This article is dedicated for beginners who would like to know more about Model-View-ViewModel (MVVM) design pattern and why MVVM has to be used.

Why use MVVM?

In traditional UI development - developer used to create a View using window or user control or page and then write all logical code (Event handling, initialization and data model, etc.) in the code behind and hence they were basically making code as a part of view definition class itself. This approach increased the size of the View class and created a very strong dependency between my UI and data binding logic and business operations. In this situation, no two developers can work simultaneously on the same view and also one developer's changes might break the other code. So everything is in one place is always a bad idea for maintainability, extendibility and testability prospective. So if you look at the big picture, you can feel that all these problems exist because there is a very tight coupling between the following items.

  1. View (UI)
  2. Model (Data displayed in UI)
  3. Glue code (Event handling, binding, business logic)

In MVVM the Glue code is View Model. So it basically focuses on separation of concerns to make the implementation of an application structure a lot more simpler to create as well as maintain.

If property values in the ViewModel change, those new values automatically propagate to the view via data binding and via notification. When the user performs some action in the view for example clicking on save button, a command on the ViewModel executes to perform the requested action. In this process, it’s the ViewModel which modifies model data, View never modifies it. The view classes have no idea that the model classes exist, while the ViewModel and model are unaware of the view. In fact, the model doesn’t have any idea about ViewModel and view exists.

What is MVVM?

The MVVM pattern includes three key parts:

  1. Model (Business rule, data access, model classes)
  2. View (User interface (XAML))
  3. ViewModel (Agent or middle man between view and model)

 

The ViewModel acts as an interface between Model and View. It provides data binding between View and model data as well as handles all UI actions by using command.

The View binds its control value to properties on a ViewModel, which, in turn, exposes data contained in Model objects.

mvvm

A simple representation of MVVM design pattern for a news reader application

news-reader 

A simple MVVM implementation example in C#

Here is a simple code implementation example in C#:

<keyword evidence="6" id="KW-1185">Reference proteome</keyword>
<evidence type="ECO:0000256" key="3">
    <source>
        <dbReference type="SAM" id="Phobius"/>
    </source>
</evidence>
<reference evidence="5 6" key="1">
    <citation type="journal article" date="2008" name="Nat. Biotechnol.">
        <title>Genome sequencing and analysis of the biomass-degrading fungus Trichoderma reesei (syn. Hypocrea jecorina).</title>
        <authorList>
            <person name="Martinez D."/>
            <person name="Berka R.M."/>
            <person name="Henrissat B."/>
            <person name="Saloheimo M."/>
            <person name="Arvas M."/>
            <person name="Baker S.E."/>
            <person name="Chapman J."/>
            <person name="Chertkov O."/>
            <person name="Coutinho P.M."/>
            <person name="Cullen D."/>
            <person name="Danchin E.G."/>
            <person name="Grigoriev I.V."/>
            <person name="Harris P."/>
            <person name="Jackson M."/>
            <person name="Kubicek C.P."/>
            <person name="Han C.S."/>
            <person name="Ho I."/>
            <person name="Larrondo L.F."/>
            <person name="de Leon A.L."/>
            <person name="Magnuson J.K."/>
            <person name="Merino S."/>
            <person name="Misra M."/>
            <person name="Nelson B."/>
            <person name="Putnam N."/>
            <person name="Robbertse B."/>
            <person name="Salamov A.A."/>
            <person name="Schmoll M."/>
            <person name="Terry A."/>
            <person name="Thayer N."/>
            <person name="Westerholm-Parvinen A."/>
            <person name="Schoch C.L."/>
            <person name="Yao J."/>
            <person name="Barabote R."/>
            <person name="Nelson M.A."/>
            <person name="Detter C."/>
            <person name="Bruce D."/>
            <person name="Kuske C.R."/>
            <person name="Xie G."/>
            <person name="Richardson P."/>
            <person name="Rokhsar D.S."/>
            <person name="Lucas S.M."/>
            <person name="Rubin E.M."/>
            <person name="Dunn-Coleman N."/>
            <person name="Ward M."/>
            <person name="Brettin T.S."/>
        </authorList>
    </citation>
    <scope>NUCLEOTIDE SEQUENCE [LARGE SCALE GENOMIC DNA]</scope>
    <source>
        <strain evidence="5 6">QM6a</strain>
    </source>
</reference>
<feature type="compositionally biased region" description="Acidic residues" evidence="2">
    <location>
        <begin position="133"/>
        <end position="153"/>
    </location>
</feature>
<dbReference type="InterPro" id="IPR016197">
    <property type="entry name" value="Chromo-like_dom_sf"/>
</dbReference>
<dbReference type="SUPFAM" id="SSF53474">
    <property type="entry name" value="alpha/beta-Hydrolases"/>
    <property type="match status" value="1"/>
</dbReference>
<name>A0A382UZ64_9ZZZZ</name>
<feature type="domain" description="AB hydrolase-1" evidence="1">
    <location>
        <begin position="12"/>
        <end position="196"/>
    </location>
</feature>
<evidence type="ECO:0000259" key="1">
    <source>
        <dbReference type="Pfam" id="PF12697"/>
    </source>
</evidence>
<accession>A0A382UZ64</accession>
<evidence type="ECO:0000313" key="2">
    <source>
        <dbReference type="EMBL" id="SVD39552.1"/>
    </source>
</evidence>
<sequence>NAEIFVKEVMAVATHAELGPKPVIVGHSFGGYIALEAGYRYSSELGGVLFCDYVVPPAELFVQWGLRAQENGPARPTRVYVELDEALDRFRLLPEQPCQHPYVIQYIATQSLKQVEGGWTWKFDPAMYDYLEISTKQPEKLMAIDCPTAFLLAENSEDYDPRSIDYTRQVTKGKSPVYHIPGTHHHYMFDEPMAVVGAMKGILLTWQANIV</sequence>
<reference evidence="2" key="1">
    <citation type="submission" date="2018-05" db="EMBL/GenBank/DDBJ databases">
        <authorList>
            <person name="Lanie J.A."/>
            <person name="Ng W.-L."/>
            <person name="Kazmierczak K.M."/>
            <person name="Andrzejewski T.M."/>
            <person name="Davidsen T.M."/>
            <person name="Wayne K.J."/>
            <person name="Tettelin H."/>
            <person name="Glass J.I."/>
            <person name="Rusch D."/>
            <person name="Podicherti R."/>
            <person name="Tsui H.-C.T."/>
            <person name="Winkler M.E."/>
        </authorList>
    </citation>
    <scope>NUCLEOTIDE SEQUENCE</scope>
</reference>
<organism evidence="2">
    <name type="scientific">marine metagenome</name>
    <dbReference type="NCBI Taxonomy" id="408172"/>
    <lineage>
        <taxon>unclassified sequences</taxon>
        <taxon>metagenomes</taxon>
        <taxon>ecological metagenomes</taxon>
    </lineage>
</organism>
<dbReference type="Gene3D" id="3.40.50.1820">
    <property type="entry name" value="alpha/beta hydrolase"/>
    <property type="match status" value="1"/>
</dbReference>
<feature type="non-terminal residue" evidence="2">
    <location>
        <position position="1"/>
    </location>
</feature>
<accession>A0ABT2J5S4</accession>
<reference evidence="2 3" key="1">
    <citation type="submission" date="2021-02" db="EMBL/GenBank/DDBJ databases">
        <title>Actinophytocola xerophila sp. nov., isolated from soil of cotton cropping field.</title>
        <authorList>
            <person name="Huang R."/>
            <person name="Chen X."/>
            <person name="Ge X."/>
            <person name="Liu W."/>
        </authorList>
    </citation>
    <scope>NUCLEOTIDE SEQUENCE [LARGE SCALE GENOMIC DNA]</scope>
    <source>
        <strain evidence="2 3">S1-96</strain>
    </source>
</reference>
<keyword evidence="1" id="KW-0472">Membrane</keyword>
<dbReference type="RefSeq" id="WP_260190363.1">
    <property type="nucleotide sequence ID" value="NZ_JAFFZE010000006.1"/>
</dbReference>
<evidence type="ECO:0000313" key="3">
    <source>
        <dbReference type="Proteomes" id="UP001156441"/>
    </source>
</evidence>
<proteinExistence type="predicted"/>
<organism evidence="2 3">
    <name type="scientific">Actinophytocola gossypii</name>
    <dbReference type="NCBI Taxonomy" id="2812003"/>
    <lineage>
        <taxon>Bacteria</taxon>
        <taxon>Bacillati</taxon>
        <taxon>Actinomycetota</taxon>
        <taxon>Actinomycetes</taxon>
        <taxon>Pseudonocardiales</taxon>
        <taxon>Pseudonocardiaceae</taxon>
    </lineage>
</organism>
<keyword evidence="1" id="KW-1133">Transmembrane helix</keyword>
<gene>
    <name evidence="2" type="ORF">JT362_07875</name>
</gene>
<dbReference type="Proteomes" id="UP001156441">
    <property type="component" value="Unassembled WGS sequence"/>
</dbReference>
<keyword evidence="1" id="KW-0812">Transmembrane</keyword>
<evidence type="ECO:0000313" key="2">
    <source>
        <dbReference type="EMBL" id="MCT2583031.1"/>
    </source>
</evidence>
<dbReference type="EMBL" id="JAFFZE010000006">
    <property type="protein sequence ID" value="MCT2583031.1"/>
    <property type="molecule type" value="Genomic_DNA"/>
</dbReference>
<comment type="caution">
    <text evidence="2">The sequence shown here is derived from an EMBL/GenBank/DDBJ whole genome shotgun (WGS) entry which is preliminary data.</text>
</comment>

Model:

public class Book   
{
        public string Title { get; set; }
        public string Author { get; set; }
        public string Category { get; set; }
        public string Language { get; set; }
}

View Model:

public class MainPageViewModel : BindableBase
   {
       private List<Book> books;
       public List<Book> Books         
      { 
           get
           {
            return books;
           } 
           set
           {
            SetProperty(ref books, value);
           } 
       public MainPageViewModel()
       {
           Books = new List<Book>();
           Books.Add(new Book
               {
                   Title = “Harry Potter”, 
                   Author = “J. K. Rowling”,
                   Category = “Young-adult fiction”,
                   Language = “English”
               });
           Books.Add(new Book
           {
                   Title = “Written Lives”, 
                   Author = “Javier Marias”,
                   Category = “Biography”,
                   Language = “Spanish”
           });
   }
}

View:

<TextBlock x:Name="bookTitle” HorizontalAlignment="Left" TextWrapping="Wrap"
Text="{Binding Title}" VerticalAlignment="Top"/>

<TextBlock x:Name="bookAuthor” HorizontalAlignment="Left" TextWrapping="Wrap"
Text="{Binding Author}" VerticalAlignment="Top" Margin="0,142,0,0"/>

<TextBlock x:Name="bookCategory” HorizontalAlignment="Left" TextWrapping="Wrap"
Text="{Binding Category}" VerticalAlignment="Top" Margin="0,242,0,0"/> 

<TextBlock x:Name="bookLanguage” HorizontalAlignment="Left" TextWrapping="Wrap" 
Text="{Binding Language}" VerticalAlignment="Top" Margin="0,342,0,0"/> 
 

If property values in the ViewModel change, those new values automatically propagate to the view via data binding and via notification. When the user performs some action in the view for example clicking on save button, a command on the ViewModel executes to perform the requested action. In this process, it’s the ViewModel which modifies Model data, View never modifies it. The View classes have no idea that the Model classes exist, while the ViewModel and model are unaware of the View. In fact, the Model doesn’t have any idea about ViewModel and View exists.

 

References:

http://www.codeproject.com/Articles/186705/A-Totally-Simple-Introduction-to-the-MVVM-Concept

http://russelleast.wordpress.com/2008/08/09/overview-of-the-modelview-viewmodel-mvvm-pattern-and-data-binding/

http://msdn.microsoft.com/en-us/magazine/dd419663.aspx